There were many who thought the career of Red Sox All-Star catcher Carlton Fisk was over on June 28, 1974, when his left knee was shredded in a collision with Cleveland Indians baserunner Leron Lee.
A little more than a year later, Fisk had proved those doomsayers wrong and clubbed one of the most iconic home runs in baseball history in the 12th inning of Game 6 in the 1975 World Series, staving off elimination with his walk-off shot against Pat Darcy off the foul pole atop the Green Monster.
It had been a long road back for Fisk, who made it back in time for spring training in 1975 only to have his comeback derailed when his forearm was broken by a pitch in a Grapefruit League game.
Fisk didn’t have a lot of playing experience, growing up in New Hampshire and playing collegiately at Keene State College and the University of New Hampshire, but the Red Sox selected him fourth overall in the regular phase of the January Draft in 1967.
He debuted in the majors briefly in September 1969, got another cup of coffee in 1971 and won the catching job for the 1972 season.
Fisk hit .293/.370/.909 with 22 homers, 61 RBI and a league-leading nine triples en route to the AL Rookie of the Year award, finishing fourth in the MVP voting as well and winning his only Gold Glove in the process.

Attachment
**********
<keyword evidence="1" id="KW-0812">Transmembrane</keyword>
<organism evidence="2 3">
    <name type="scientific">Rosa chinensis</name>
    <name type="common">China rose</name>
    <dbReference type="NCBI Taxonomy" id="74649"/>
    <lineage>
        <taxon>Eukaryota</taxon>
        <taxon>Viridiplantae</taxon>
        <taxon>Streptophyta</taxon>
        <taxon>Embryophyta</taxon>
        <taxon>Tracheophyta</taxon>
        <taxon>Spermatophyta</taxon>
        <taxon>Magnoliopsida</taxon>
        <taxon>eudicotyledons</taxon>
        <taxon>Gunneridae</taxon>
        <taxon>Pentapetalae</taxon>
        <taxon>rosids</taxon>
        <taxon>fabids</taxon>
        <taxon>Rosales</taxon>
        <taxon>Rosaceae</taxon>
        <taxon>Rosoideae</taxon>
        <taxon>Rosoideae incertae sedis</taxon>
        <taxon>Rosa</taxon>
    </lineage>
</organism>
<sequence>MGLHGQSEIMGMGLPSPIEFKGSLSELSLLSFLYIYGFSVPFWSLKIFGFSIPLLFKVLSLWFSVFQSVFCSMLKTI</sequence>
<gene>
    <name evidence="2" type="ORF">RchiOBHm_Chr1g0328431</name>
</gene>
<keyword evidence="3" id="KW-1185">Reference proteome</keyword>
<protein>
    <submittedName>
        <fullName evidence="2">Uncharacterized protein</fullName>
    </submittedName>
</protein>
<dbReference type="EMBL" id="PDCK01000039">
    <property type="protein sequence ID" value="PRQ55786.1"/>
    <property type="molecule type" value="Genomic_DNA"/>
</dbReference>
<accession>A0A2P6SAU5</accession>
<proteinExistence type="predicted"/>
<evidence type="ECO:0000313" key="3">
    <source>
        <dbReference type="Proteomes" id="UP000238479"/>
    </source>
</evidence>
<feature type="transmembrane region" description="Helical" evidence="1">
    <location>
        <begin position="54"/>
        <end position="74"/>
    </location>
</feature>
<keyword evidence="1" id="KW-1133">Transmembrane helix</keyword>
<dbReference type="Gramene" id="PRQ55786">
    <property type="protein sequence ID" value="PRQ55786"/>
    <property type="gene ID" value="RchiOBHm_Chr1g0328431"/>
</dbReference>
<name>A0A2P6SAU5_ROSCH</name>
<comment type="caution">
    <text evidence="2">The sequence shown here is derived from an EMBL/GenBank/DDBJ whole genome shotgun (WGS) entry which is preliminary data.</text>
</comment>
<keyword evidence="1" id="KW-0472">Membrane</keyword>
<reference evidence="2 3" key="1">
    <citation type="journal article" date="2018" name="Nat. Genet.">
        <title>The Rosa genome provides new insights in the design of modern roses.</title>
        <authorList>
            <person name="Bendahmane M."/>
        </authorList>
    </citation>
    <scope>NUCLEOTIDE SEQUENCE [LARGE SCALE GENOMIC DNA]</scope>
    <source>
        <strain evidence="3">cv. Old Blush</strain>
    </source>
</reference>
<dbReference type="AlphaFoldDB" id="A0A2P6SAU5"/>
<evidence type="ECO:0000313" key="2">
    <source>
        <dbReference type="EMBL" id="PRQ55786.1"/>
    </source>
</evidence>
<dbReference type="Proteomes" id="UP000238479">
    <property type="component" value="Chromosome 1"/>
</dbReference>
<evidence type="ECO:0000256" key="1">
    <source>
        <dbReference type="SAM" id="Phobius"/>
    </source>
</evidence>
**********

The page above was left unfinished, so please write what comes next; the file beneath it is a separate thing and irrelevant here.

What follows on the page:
He was a seven-time All-Star for the Red Sox before leaving to sign as a free agent with the Chicago White Sox in March 1981 after he was granted free agency the previous month, after general manager Haywood Sullivan didn’t mail Fisk his contract in time.
That affair led to some lasting acrimony between Fisk and the Sox, which has since been mended.
In parts of 11 seasons in Boston, Fisk hit .284/.356/.837, an OPS+ of 126, with 162 homers, 568 RBI and 627 runs.
He would play 13 more years in Chicago, retiring after he was released in June 1993.
Fisk was inducted into the Hall of Fame after being voted in by the writers in 2000, a year after rejoining the Red Sox organization in promotions and marketing.